Jurisprudence

The Most Important Lesson the Supreme Court’s Liberals Can Take From John Paul Stevens

John Paul Stevens, sporting his signature bow tie.
Justice John Paul Stevens on Capitol Hill on April 30, 2014.
Allison Shelley/Getty Images

Supreme Court Justice John Paul Stevens, who passed away on Tuesday at the age of 99, was a reliable and important voice on issues of voting rights and election law. Most famously, Stevens wrote an impassioned dissent from the Supreme Court’s decision to stop the Florida recount in the 2000 case Bush v. Gore, saying that doing so would cast a cloud over the legitimacy of George W. Bush’s election. He also wrote a lengthy—if somewhat meandering—dissent in the court’s 2010 Citizens United decision allowing unlimited corporate spending supporting or opposing candidates for election. And he wrote a strong dissent in the 1997 case, Timmons v. Twin Cities Area New Party, a less well-known case about “fusion voting.” If Stevens had his way in that case, it would have empowered minor political parties and at the same time made them less likely to be spoilers between major party candidates.

But there is one case that serves as a partial blemish on Stevens’ commendable voting rights record, his 2008 opinion in Crawford v. Marion County Election Board, upholding Indiana’s strict voter identification law. The justice wrote an opinion for himself, Chief Justice John Roberts, and Justice Anthony Kennedy, holding that such a law was supported by the government’s interest in preventing voter fraud and instilling voter confidence, even though Indiana could come forward with not a single case of voter fraud in the state’s history that would have been stopped by the law, and there was no evidence such laws actually bolster such confidence.

One might have expected Stevens to have joined Justice David Souter’s dissent, which pointed out not only the lack of any legitimate interest for the state law but also the burden that the law placed on some voters. And in fact after leaving the court, Stevens explained his skepticism about the law being a means of voters suppression but said he was confined to the material in the trial court record when he decided the case. (Judge Richard Posner, the 7th U.S. Circuit Court of Appeals judge who heard the case before the Supreme Court, expressed similar regrets.)

In hindsight, however, Stevens’ opinion looks like a brilliant tactical move that saved the country from a much worse decision that would have given a green light to restrictive voting laws across the country. His example teaches a lesson that other liberal justices of the Supreme Court no doubt are already beginning to absorb on a court with a firmly conservative majority.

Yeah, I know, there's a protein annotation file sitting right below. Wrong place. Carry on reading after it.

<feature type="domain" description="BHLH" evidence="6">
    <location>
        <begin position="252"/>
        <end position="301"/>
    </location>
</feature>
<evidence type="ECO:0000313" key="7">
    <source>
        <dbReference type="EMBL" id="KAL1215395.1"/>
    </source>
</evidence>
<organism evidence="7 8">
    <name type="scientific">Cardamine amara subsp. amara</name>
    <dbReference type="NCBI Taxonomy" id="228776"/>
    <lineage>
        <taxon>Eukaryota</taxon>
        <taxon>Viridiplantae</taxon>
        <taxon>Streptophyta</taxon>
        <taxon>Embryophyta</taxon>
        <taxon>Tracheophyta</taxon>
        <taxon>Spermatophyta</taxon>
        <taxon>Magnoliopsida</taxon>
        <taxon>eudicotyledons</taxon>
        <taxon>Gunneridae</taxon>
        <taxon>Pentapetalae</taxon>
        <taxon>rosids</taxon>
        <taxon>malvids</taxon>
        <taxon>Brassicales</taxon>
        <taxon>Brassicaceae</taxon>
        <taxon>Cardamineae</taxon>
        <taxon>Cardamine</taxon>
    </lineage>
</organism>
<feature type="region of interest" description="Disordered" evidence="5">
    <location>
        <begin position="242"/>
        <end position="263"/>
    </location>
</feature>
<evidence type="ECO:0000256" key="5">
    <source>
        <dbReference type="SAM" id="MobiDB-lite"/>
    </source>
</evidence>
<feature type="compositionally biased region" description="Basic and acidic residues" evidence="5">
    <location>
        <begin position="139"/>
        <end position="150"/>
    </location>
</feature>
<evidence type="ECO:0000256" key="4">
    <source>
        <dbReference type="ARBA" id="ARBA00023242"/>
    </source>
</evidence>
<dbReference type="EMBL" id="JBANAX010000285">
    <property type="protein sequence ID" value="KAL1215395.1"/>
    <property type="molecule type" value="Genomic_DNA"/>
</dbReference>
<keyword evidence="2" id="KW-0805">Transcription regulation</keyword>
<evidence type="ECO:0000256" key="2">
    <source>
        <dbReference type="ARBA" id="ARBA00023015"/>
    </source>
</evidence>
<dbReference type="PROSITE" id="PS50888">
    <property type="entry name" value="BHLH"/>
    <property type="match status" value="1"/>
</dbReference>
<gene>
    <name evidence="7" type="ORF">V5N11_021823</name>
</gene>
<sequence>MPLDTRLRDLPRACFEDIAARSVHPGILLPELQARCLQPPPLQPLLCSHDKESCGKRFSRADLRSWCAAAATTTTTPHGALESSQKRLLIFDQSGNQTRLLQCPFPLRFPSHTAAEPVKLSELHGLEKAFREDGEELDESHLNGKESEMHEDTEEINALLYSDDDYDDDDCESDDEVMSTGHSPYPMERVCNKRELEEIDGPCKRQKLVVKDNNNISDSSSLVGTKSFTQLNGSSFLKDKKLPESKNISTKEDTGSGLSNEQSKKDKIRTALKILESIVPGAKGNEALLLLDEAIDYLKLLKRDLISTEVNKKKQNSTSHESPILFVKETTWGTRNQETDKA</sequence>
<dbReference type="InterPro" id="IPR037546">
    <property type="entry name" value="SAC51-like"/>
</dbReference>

The justices in the Crawford case divided into three camps. Stevens wrote for his group of three. Justice Antonin Scalia, wrote a separate opinion also in favor of upholding the law for himself and Justices Samuel Alito and Clarence Thomas. Both groups of justices believed that because the law did not burden most Indiana voters, a broad claim that the law violated the equal protection rights of voters failed. Souter, Justice Ruth Bader Ginsburg, and Justice Stephen Breyer dissented.

But by writing separately, Stevens may have prevented Roberts and Kennedy from joining in Scalia’s opinion, which would have made it a majority opinion. The main difference between Stevens’ opinion and Scalia’s opinion was how to handle cases where voters could demonstrate that they faced special burdens getting the right kind of identification to be entitled to vote. Stevens’ opinion left the door open for these “as-applied” challenges. Scalia’s opinion presented a much harsher principle: Because most Indiana voters faced no burden getting the right kind of identification to vote, no Indiana voters could bring suit against the law, even if they faced special burdens, because they were poor, had no birth certificate, or had another excuse.

Thanks to Stevens’ narrower opinion, which controlled the outcome of the case, we have had plaintiffs make claims that they should be entitled to an exemption from harsh voting laws, such as in a Wisconsin case that included claims of a concentration camp survivor who could produce no birth certificate or a woman who could not sign a declaration at the motor vehicles department because she did not have the use of her hands. Had Scalia’s views prevailed, these and similar kinds of claims would have had no chance in court.

We do not know if Stevens worked to peel off the votes of Roberts and Kennedy to avert a greater disaster. But the claim is plausible, and it is the best possible strategy for a liberal justice to pursue when facing a conservative-majority court. Indeed, Justice Elena Kagan’s opinion this term in Kisor v. Wilkie shows this same strategy in action. In Kisor, Kagan averted overturning an important principle of administrative law called Auer deference by considerably narrowing the meaning of that deference.

It was far from a perfect solution, but as Stevens taught, sometimes half a loaf is much better than none.